“It’s evil seeping out,” says actor Rondi Reed with a laugh. She’s talking about her signature rust eye makeup in her final look as Wicked’s Madame Morrible. And Morrible’s full makeup kickstarts the process of Reed transforming into her character.
But it’s more than makeup that allows Reed to change from her warm, candid self into the villainous mastermind in Oz. “The first thing I did when I got cast was I went out and bought the book Wicked,” she says. “And there’s a lot of backstory in there about Morrible that is not in the show, but it informs a lot.”
A member of Steppenwolf Theatre Company in Chicago (with over 50 of their productions under her belt) and a Tony winner for her work in the Pulitzer Prize-winning August: Osage County, Reed’s career has been dominated by intense straight plays—and she approaches the text of Wicked just as she approached The Grapes of Wrath (her Broadway debut) or Who’s Afraid of Virginia Woolf?.
Reed first played the role of the diabolical headmistress of Shiz in the Chicago production and alternated playing in the Steppenwolf premiere of August: Osage County. When August went to Broadway, producer David Stone allowed his Morrible to go. After she won her Tony Award for August, she returned to Wicked in Chicago. But then, she was asked to reprise her Tony-winning role in London. “I said, ‘David… Please can I go? Please, please.’ And he said, ‘Okay, but you’re gonna have to make up your time.’” Reed offered to go on the road. Stone responded: “Or, I could have you come to Broadway.” Booked for 12 weeks, Reed stayed a year-and-a-half before departing the production in 2011. This past summer, she returned again to the role.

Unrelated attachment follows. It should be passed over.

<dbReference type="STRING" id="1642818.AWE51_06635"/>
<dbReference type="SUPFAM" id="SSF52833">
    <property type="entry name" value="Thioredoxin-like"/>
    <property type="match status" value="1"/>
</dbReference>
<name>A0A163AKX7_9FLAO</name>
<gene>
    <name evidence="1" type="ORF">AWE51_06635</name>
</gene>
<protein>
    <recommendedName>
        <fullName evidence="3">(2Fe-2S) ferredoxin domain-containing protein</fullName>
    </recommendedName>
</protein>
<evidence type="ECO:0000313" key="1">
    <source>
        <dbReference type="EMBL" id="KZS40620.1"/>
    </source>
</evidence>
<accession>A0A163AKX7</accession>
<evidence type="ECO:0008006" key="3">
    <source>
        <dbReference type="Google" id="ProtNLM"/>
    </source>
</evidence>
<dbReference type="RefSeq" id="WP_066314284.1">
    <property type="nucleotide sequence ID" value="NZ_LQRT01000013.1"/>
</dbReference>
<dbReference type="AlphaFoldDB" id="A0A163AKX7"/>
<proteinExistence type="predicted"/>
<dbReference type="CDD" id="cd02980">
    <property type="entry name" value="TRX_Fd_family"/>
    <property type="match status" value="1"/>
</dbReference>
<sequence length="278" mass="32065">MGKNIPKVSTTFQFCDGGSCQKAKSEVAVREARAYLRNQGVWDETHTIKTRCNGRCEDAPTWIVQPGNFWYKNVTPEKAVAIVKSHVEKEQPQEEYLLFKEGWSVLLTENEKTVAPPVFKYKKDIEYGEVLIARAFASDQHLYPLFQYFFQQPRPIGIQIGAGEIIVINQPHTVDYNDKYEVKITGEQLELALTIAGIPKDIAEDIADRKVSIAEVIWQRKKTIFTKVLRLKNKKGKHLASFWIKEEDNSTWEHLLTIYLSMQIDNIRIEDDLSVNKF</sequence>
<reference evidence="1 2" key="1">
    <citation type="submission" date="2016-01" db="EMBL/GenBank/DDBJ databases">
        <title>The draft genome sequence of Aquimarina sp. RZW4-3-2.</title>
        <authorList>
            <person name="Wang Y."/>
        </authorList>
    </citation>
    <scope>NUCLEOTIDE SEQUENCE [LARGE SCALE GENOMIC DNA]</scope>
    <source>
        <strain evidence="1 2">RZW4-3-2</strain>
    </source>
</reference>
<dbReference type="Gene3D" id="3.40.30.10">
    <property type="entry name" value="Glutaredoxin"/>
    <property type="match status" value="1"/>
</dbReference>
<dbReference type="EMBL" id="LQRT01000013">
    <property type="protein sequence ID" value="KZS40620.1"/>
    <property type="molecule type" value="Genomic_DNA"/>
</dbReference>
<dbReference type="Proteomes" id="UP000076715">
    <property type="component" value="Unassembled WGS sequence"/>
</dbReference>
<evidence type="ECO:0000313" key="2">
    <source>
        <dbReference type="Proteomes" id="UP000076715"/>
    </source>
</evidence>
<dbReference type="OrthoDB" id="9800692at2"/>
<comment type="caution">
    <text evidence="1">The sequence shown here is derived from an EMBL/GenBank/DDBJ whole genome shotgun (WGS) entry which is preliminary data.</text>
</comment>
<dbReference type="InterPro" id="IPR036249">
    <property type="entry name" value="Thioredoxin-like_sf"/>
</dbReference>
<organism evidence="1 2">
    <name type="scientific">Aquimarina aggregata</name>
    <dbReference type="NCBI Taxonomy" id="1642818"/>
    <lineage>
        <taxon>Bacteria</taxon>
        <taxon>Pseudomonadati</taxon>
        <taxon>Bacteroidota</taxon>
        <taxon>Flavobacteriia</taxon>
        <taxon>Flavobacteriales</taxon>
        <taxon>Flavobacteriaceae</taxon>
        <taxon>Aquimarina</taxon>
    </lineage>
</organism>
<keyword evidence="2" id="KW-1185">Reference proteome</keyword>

But composer Stephen Schwartz relishes having an actor of Reed’s caliber in the role of Morrible. ‘He said, ‘We have the two lead girls to sing their faces off, but we need to have almost a speak-sing for [The Wizard and Morrible]—it’s a little bit more of the storytelling that I originally wanted,’” Reed recalls.
And Reed has been all too happy to step into the world of musicals and fill those shoes. “My big dreamy dream, as I said to my agent in Chicago who laughed at me in the face, was being in a big Broadway musical,” she says. “And it doesn’t get any bigger than this, really.”
Embracing the largeness of the musical is another piece of Reed’s transformation puzzle. “I get into this face, I get into these clothes,” she says. “I love to sit backstage in the opening, in the prologue. I know you don’t have to be there. I want to be there because it’s a part of being in the experience and, to me, it’s your responsibility as a member to do that.” Reed is Morrible from the downbeat.
Her preparation for the role is one of her greatest strengths, though Reed distinctly considers Wicked an ensemble piece. “Six of us [leads in the current cast] came in together and I think it was kind of genius that they did that,” she says. “We’re a great combo plate.”
For a classic actor like Reed, the fantasy of Wicked may seem out of her element, but not true. “It’s not unlike Shakespeare,” says Reed. “[Director] Joe [Mantello] said something that really resonated with me when we were doing that early work with him in Chicago. He said, ‘When you say goodbye to someone, it may be the last time you ever see them.’ It’s a fantastical world. They don’t even have phones. So it’s not unlike something where the stakes are much higher. The fact that letters are important, that what you say is important, what you have to communicate is important, that you have to journey to travel to get somewhere, to get to the Emerald City.” And Reed has done her work to get there.